10.The gist of the Applicant’s application is that he is apprehensive that the Judge is likely to be biased against him by virtue of having heard an appeal and hence made a finding in a matter directly related to this suit. That this court has had the benefit of interacting with the facts and evidence produced in the related criminal case and therefore has a pre-determined mind on the matter. The question then would be whether a reasonable man who is well informed would conclude that having heard the appeal and dismissed it this court is likely to be biased against him in this suit. My answer to that question is in the negative. In the case of Republic v IEBC ex parte Wavinya Ndeti  eKLR the court held as follows:-
11.I associate myself fully with the above finding. There is no possibility that a reasonable person, properly informed and viewing the circumstances of this case would conclude that the Honourable Judge would be biased against the Applicant merely on account of having dealt with the Applicant’s appeal. No factual circumstances and/or proof of bias has been shown by the Applicant. This court is an independent umpire and is expected to apply its mind to the facts and the law and make a determination in favour of any of the parties to the suit. In my view, this application is a serious affront to Judicial independence as guaranteed under Article 160 of the Constitution. It would also be an abdication of duty for a court to recuse itself on the grounds cited. Should the Applicant be aggrieved by the outcome of his appeal in ACEC Appeal E004/2022, the proper remedy would be to file an appeal against the judgment but not to ask this court to step aside every time a case related to the criminal one is brought before it. (See the case of Republic v Kenya Motorsports Federation Ltd & Another ex parte Rory Hugh Thomas Mckean and another (Suing through the parents and next friend)  eKLR).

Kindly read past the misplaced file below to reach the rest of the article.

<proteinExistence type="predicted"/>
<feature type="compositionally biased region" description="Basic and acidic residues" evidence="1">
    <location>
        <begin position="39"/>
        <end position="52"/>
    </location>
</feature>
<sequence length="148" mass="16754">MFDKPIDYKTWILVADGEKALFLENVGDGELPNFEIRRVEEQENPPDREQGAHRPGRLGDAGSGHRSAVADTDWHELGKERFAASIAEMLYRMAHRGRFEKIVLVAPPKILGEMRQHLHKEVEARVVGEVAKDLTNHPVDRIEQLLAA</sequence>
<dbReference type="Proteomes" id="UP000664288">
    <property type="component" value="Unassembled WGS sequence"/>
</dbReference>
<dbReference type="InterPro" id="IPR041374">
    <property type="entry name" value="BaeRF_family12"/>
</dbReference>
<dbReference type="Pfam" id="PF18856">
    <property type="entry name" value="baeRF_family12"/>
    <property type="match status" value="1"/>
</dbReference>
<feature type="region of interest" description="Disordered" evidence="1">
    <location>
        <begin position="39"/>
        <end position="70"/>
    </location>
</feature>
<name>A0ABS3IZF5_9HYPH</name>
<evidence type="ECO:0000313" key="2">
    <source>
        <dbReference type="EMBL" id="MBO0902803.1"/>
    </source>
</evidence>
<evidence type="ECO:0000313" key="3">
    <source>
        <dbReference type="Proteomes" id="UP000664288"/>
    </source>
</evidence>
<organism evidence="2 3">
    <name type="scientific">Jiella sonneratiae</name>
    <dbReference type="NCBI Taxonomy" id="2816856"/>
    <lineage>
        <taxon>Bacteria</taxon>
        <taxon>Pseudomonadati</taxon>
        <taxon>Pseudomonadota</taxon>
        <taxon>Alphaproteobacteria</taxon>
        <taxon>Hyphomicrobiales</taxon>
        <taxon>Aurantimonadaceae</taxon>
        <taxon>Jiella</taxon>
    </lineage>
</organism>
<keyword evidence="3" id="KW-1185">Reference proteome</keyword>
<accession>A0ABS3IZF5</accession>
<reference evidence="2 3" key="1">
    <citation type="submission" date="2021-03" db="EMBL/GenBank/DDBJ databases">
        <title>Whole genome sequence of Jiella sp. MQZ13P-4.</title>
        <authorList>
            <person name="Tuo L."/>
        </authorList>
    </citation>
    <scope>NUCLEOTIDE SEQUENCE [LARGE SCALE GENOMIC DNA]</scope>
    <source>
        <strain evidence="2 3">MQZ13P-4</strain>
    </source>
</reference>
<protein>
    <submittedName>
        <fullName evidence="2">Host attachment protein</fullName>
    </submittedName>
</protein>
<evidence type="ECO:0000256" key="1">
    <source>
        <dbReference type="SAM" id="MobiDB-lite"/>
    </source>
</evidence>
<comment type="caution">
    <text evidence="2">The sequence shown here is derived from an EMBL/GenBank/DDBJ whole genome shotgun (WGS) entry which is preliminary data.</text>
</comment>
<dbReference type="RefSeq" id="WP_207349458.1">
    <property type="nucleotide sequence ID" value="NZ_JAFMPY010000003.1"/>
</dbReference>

12.In the circumstances, the Applicant has failed to meet the threshold for grant of orders sought and accordingly, it is my finding that the application dated January 10, 2023 lacks merit and it is hereby dismissed with costs to the Plaintiff/Respondent.
SIGNED, DATED AND DELIVERED VIRTUALLY THIS 23RD DAY OF MARCH 2023.E N MAINAJUDGE